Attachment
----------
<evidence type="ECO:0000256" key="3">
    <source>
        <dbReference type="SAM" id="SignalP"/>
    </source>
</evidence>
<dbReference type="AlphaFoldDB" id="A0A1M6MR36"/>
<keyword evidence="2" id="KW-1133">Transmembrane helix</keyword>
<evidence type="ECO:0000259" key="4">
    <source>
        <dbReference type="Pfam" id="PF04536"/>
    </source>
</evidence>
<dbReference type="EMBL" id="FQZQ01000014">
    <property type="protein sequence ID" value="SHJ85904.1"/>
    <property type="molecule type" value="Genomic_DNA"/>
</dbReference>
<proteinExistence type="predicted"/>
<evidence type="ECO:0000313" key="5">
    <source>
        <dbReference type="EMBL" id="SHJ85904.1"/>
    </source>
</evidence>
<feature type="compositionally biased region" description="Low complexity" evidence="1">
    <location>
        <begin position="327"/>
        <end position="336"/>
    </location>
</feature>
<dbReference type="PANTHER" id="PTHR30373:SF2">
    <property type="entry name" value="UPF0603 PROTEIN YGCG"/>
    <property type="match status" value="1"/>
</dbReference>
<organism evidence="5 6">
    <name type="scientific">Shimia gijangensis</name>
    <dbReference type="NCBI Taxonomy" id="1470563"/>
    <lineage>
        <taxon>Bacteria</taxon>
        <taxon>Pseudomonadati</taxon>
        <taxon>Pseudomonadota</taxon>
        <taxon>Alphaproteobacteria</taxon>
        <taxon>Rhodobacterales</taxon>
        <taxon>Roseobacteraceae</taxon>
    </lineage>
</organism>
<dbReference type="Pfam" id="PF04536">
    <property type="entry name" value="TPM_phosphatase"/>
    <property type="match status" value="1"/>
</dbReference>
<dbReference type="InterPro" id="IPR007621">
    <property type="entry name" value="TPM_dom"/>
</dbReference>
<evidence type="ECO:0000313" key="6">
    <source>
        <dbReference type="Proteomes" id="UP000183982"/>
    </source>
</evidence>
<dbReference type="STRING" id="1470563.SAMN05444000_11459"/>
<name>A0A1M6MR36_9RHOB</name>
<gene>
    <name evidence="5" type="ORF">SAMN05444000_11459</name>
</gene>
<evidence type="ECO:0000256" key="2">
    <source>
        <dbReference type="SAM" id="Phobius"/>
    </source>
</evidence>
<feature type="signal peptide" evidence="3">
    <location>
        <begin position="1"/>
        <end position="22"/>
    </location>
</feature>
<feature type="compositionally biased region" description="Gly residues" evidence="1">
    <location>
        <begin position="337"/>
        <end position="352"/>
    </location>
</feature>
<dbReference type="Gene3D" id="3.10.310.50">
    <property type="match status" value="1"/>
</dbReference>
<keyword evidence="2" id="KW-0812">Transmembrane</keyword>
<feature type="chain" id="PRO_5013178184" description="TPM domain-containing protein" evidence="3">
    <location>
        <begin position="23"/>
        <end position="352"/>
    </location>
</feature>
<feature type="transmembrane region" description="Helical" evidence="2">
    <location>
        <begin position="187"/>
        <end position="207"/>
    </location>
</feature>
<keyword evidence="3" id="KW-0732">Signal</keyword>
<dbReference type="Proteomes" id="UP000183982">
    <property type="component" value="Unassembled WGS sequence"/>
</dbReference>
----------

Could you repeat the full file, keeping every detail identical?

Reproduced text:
<evidence type="ECO:0000256" key="3">
    <source>
        <dbReference type="SAM" id="SignalP"/>
    </source>
</evidence>
<dbReference type="AlphaFoldDB" id="A0A1M6MR36"/>
<keyword evidence="2" id="KW-1133">Transmembrane helix</keyword>
<evidence type="ECO:0000259" key="4">
    <source>
        <dbReference type="Pfam" id="PF04536"/>
    </source>
</evidence>
<dbReference type="EMBL" id="FQZQ01000014">
    <property type="protein sequence ID" value="SHJ85904.1"/>
    <property type="molecule type" value="Genomic_DNA"/>
</dbReference>
<proteinExistence type="predicted"/>
<evidence type="ECO:0000313" key="5">
    <source>
        <dbReference type="EMBL" id="SHJ85904.1"/>
    </source>
</evidence>
<feature type="compositionally biased region" description="Low complexity" evidence="1">
    <location>
        <begin position="327"/>
        <end position="336"/>
    </location>
</feature>
<dbReference type="PANTHER" id="PTHR30373:SF2">
    <property type="entry name" value="UPF0603 PROTEIN YGCG"/>
    <property type="match status" value="1"/>
</dbReference>
<organism evidence="5 6">
    <name type="scientific">Shimia gijangensis</name>
    <dbReference type="NCBI Taxonomy" id="1470563"/>
    <lineage>
        <taxon>Bacteria</taxon>
        <taxon>Pseudomonadati</taxon>
        <taxon>Pseudomonadota</taxon>
        <taxon>Alphaproteobacteria</taxon>
        <taxon>Rhodobacterales</taxon>
        <taxon>Roseobacteraceae</taxon>
    </lineage>
</organism>
<dbReference type="Pfam" id="PF04536">
    <property type="entry name" value="TPM_phosphatase"/>
    <property type="match status" value="1"/>
</dbReference>
<dbReference type="InterPro" id="IPR007621">
    <property type="entry name" value="TPM_dom"/>
</dbReference>
<evidence type="ECO:0000313" key="6">
    <source>
        <dbReference type="Proteomes" id="UP000183982"/>
    </source>
</evidence>
<dbReference type="STRING" id="1470563.SAMN05444000_11459"/>
<name>A0A1M6MR36_9RHOB</name>
<gene>
    <name evidence="5" type="ORF">SAMN05444000_11459</name>
</gene>
<evidence type="ECO:0000256" key="2">
    <source>
        <dbReference type="SAM" id="Phobius"/>
    </source>
</evidence>
<feature type="signal peptide" evidence="3">
    <location>
        <begin position="1"/>
        <end position="22"/>
    </location>
</feature>
<feature type="compositionally biased region" description="Gly residues" evidence="1">
    <location>
        <begin position="337"/>
        <end position="352"/>
    </location>
</feature>
<dbReference type="Gene3D" id="3.10.310.50">
    <property type="match status" value="1"/>
</dbReference>
<keyword evidence="2" id="KW-0812">Transmembrane</keyword>
<feature type="chain" id="PRO_5013178184" description="TPM domain-containing protein" evidence="3">
    <location>
        <begin position="23"/>
        <end position="352"/>
    </location>
</feature>
<feature type="transmembrane region" description="Helical" evidence="2">
    <location>
        <begin position="187"/>
        <end position="207"/>
    </location>
</feature>
<keyword evidence="3" id="KW-0732">Signal</keyword>
<dbReference type="Proteomes" id="UP000183982">
    <property type="component" value="Unassembled WGS sequence"/>
</dbReference>